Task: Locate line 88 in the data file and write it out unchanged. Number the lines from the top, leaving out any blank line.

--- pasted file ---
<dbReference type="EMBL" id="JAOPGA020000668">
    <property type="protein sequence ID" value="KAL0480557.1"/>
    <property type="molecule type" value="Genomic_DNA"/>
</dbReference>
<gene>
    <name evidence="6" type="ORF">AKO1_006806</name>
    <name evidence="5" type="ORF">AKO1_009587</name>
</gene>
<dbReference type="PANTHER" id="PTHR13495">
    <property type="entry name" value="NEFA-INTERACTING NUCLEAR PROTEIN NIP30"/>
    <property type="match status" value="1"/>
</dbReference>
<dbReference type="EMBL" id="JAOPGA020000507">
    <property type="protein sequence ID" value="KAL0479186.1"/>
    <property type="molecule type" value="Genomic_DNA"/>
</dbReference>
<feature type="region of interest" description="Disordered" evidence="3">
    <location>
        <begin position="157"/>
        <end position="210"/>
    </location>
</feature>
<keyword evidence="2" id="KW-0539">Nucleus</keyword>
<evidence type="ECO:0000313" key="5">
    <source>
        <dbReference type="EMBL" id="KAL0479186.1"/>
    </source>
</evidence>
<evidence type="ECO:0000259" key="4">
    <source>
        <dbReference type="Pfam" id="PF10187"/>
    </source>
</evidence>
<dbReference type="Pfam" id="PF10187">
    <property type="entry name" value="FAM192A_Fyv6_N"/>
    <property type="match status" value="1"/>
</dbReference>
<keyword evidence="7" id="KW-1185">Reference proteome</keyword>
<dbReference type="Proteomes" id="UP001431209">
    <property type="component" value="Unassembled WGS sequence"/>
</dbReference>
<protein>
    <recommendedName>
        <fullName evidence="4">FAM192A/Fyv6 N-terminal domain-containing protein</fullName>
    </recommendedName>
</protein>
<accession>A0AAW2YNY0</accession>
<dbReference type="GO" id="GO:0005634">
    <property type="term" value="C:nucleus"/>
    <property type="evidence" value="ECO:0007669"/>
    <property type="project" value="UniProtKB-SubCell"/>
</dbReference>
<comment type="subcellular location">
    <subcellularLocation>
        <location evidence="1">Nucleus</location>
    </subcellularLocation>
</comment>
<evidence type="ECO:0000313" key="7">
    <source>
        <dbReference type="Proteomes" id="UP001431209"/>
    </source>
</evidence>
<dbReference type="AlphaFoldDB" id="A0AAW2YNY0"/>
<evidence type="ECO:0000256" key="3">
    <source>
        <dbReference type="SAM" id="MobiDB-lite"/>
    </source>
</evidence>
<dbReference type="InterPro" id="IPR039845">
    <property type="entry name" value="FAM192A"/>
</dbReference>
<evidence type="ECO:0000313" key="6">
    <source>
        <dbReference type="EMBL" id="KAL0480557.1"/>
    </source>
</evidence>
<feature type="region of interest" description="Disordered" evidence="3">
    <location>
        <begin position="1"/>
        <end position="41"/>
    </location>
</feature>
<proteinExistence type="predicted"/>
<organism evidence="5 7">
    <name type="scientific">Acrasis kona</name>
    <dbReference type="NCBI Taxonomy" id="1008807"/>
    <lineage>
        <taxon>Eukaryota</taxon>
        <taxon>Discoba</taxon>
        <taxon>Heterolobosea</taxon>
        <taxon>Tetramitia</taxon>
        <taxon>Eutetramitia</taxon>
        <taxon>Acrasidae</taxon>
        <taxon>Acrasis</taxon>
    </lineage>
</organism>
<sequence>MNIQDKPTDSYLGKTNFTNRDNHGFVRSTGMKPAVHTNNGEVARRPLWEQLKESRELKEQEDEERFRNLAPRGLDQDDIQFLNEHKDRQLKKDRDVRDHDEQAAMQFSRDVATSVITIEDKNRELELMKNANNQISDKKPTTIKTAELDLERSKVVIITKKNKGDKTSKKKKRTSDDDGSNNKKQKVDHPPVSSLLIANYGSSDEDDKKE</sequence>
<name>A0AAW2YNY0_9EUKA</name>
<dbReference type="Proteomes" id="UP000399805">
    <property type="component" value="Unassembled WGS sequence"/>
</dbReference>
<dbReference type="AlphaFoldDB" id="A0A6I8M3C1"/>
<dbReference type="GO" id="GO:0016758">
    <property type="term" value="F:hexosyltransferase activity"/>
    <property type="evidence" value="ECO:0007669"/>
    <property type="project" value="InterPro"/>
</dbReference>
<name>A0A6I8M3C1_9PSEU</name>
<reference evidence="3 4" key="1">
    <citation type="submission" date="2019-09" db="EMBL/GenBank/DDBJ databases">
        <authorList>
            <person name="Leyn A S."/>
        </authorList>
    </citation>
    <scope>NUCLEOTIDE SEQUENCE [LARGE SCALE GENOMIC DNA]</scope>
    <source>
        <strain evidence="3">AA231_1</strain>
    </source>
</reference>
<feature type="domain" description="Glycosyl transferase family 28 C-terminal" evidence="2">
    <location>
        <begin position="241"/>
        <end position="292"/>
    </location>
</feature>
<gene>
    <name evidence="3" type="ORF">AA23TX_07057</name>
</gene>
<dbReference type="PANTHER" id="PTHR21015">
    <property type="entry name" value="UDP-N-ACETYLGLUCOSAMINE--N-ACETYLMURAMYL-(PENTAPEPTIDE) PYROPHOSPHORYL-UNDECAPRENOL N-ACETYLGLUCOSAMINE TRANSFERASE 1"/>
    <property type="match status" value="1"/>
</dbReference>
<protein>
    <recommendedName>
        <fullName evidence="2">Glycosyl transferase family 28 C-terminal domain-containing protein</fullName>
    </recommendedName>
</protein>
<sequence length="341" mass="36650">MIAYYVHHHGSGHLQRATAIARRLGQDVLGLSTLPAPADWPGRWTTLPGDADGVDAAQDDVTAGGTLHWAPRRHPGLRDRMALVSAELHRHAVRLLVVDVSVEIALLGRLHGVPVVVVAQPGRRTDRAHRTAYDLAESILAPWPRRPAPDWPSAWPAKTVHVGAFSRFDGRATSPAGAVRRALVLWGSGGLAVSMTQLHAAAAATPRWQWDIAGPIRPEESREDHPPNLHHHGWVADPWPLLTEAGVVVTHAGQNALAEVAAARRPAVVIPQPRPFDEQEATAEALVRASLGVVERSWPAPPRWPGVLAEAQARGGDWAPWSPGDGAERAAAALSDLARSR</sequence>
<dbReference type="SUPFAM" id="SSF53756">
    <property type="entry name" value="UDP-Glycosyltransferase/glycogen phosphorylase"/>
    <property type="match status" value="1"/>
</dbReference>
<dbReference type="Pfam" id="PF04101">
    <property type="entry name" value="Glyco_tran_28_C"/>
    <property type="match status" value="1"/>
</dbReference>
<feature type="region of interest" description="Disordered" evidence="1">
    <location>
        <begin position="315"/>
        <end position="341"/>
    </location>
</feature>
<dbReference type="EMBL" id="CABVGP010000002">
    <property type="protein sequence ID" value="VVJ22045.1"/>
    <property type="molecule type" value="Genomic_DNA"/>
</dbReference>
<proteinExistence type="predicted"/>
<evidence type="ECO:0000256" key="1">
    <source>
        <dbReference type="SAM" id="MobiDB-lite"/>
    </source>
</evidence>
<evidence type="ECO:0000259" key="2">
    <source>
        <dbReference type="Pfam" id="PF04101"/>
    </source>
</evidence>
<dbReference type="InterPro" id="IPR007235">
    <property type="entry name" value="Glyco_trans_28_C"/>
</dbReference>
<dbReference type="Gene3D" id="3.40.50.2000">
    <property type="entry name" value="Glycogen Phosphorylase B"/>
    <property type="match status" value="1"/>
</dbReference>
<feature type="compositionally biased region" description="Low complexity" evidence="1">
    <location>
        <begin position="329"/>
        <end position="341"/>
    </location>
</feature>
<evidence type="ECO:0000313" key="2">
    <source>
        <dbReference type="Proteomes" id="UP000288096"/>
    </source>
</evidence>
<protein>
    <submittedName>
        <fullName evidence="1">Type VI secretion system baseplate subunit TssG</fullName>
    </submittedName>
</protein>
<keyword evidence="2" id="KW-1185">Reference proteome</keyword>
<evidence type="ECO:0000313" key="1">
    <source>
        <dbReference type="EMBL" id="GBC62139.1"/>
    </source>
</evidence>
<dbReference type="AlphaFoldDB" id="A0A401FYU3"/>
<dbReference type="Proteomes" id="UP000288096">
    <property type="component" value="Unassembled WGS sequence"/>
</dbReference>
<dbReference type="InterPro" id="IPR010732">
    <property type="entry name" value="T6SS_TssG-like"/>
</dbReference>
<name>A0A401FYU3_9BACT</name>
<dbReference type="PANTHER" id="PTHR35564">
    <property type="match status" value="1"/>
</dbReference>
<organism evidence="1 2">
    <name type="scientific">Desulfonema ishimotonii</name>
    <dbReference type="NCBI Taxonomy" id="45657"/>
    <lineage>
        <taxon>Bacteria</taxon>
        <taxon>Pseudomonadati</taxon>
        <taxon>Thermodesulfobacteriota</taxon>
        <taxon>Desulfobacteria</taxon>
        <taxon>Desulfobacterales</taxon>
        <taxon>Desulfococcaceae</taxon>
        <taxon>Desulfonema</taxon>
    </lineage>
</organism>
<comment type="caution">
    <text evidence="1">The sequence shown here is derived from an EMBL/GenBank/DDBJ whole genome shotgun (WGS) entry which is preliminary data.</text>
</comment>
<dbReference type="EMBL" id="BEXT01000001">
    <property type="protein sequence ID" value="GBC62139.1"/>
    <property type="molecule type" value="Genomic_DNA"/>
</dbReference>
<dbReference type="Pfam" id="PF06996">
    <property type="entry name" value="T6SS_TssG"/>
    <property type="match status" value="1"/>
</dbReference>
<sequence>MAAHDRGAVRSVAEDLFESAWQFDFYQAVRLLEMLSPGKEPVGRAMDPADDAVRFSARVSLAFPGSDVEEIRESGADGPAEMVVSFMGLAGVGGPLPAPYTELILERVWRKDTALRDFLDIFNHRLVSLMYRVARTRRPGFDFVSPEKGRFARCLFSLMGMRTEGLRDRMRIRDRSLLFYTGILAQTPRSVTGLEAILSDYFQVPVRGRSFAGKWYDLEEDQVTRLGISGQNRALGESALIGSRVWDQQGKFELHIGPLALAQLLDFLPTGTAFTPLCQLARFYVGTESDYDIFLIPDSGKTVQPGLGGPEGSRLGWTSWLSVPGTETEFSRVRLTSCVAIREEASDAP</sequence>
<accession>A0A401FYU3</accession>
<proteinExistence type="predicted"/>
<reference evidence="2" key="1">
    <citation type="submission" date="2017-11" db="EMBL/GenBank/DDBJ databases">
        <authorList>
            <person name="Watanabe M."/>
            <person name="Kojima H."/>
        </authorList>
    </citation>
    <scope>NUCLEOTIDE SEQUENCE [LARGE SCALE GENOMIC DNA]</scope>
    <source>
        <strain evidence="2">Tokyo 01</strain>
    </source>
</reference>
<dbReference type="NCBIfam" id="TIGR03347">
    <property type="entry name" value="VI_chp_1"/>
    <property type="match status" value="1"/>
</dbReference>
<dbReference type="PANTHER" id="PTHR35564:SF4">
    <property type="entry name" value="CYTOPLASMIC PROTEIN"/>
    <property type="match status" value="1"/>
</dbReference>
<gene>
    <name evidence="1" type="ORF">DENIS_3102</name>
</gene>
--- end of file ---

        <taxon>Eukaryota</taxon>